Are you a bit low on testimonials? Then it’s time you created a schmoozy email and send it to former or current customers. Ask them if they’ll write a sentence or two about you and the work you’ve done. For clients who are time poor you could template it so they fill in the gaps and it’s a two-minute job.
2. Revisit your favourite project
Some jobs are more fun to work on than others. And some projects turn out better than others. Naturally, you end up with a few favourites: the stand-out pieces of portfolio-worthy work that are perfect examples of how the sun really can shine out of your arse. When your self-esteem is a little low pull those projects out. Take a little time looking at it and remembering how it all came together. Listen to the voice that’s saying, “Look! You made this! And you can do it again because you are awesome!”
3. Take a social media break
There have been many reports into social media and mental health so I’m sure we’re all aware of the negative effects of social media. When feeling low seeing how great everyone else is doing is the kick in the shin your self-esteem doesn’t need. If possible, avoid social media for a day, a weekend, a week or longer if you can. Give yourself a break from comparing yourself to others and regain a bit of IRL perspective. Let your confidence in your own life and achievements grow before logging back on.
4. Chat it out
Vocalising anxieties can be a big help. If there’s someone you can talk to — a work mate, partner, fellow freelancer — then get them on the phone, Skype, email, whatever and chat it through. **Sigh** And even though I said in the last point social media is really shitty during times of low self-esteem, I’ve come to learn that there are pockets of goodness. As a freelancer it may be where you find a lot of freelancing colleagues. If you’re part of a warm, welcoming and friendly group then I concede social media can help. Whether you have IRL connections or online the point is still the same: know that you’re not alone with this.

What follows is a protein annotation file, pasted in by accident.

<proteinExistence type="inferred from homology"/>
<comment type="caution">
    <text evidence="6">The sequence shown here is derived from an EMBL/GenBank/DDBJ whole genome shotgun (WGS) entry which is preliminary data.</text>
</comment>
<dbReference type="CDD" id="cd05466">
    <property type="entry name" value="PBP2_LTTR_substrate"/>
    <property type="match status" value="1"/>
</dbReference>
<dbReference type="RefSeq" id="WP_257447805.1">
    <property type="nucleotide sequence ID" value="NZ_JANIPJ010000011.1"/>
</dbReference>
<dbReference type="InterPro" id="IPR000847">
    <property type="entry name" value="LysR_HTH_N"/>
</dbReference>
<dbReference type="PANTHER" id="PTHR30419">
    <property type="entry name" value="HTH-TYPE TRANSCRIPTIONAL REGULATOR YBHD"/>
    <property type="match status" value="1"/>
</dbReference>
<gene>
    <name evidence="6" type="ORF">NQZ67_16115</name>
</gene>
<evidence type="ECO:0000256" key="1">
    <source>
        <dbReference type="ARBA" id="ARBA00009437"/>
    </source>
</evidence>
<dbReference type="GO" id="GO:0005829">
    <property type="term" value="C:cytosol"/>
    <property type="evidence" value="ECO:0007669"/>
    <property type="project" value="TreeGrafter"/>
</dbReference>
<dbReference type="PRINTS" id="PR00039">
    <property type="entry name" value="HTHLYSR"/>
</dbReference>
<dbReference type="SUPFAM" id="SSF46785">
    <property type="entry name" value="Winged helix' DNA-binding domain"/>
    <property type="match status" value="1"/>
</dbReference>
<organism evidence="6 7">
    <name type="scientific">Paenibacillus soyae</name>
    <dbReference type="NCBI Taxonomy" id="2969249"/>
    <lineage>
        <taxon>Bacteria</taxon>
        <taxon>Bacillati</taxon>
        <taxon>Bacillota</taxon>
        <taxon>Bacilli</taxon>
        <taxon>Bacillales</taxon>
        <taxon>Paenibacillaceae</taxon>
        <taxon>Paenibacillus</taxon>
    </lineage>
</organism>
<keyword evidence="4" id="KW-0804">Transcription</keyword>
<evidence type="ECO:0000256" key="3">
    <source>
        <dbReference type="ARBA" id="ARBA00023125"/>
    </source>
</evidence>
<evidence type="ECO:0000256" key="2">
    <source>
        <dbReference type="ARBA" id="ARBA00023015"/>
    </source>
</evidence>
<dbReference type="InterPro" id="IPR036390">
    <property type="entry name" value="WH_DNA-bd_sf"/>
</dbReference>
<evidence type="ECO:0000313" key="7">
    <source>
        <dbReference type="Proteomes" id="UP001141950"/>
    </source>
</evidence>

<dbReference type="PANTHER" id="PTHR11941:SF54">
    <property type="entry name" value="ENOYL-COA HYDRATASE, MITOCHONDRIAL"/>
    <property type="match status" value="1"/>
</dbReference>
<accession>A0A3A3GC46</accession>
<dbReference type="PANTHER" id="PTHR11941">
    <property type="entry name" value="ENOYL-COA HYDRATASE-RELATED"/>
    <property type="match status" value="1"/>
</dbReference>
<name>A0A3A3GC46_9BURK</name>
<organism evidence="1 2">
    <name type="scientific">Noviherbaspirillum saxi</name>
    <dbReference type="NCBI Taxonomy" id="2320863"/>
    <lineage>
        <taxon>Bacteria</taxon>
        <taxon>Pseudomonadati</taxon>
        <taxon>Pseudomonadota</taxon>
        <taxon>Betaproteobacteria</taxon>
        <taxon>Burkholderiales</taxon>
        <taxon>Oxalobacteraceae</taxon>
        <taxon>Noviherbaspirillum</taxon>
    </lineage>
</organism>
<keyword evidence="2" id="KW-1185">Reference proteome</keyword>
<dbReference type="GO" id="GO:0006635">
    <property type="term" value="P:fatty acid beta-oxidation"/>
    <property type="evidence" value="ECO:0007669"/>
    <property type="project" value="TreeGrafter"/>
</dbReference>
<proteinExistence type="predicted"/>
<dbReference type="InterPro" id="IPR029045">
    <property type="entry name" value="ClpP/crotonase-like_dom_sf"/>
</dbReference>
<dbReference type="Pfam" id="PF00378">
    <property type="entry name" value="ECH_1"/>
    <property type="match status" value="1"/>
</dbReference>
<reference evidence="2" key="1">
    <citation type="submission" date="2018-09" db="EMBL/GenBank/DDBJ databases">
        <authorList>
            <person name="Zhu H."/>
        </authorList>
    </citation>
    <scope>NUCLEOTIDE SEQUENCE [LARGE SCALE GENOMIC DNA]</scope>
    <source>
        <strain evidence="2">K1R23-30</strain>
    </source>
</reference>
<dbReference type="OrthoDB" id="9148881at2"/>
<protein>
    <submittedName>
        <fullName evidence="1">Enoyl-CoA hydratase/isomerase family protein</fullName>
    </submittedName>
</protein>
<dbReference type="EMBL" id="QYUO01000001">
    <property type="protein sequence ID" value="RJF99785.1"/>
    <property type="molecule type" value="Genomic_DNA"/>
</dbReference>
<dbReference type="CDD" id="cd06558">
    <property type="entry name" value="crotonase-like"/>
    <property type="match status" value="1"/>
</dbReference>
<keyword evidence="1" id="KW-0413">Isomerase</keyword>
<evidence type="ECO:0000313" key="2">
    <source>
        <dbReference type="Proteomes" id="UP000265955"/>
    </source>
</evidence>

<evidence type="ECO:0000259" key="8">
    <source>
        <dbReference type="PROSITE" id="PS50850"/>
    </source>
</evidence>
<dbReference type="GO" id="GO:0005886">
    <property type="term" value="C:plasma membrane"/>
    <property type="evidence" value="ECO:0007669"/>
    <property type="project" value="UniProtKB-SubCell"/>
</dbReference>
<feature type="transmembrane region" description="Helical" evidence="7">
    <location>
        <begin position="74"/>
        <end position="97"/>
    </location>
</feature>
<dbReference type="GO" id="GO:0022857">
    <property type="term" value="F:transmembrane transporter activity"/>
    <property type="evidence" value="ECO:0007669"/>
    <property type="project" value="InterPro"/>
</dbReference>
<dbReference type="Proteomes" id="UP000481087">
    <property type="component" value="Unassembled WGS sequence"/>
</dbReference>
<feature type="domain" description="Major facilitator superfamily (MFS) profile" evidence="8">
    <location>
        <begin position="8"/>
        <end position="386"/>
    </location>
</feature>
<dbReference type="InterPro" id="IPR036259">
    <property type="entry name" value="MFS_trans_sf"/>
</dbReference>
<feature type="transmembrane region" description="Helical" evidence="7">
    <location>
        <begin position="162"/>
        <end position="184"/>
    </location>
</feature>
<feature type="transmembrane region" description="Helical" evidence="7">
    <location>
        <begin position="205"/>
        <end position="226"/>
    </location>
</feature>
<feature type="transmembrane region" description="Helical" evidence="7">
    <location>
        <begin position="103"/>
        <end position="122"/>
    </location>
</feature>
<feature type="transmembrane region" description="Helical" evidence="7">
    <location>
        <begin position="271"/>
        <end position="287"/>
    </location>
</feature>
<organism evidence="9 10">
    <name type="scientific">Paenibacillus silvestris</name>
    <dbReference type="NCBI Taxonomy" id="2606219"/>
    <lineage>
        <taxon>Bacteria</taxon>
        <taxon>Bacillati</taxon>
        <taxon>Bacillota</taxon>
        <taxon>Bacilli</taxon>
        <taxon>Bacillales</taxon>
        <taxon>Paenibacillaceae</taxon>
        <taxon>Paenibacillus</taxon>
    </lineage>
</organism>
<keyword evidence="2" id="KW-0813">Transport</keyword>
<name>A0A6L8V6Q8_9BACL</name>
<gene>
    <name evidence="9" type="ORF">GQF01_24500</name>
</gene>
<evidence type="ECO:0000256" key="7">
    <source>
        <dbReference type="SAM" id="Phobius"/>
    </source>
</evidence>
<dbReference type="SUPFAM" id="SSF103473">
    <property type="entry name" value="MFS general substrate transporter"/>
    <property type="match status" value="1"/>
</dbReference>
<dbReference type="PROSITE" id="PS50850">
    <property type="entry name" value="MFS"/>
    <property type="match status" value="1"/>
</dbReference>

5. Set realistic goals
If your confidence has taken a knock because you don’t feel like you’re making progress with a project or in your own business then stop. Overwhelm gets the better of all of us and, from my experience, only adds to impostor syndrome. Re-evaluate how much you’re biting off. To help, I often make lists of achievable goals for that week, day or sometimes just for the next hours. It’s a list of goals and tasks that I’m 100 percent certain I can complete. Then I get on with them. It’s amazing how ticking off tasks like this can boost confidence levels and reassert that you got skills!
6. When all else fails…
Eat cake. Not that I’m an advocate for trying to fill a confidence void with unhealthy snacks, but treating yourself to a slice of your favourite cake is at least worth a shot for a short-term fix.
6a. Listen to Nick Cave
Not so much his music on this occasion, but his wise words in this post on suffering a crisis of confidence. This was shared a while back in a copywriting community I’m part of and I love it. In it, Nick reassures you “the harsh inner critic that you speak of is in no way unique to you,” and describes it as an “evil little gnome” before explaining how to turn your negative inner critic into a force of creative good.
Know another way to boost self-esteem at work?
These are just a few suggestions that I know work for me when I’m freelancing and need an ego boost. I’m sure there are heaps more, so I’d be keen to hear how you up the confidence levels when they’re feeling a little low. Leave me a comment and I’ll put them up for others to make use of.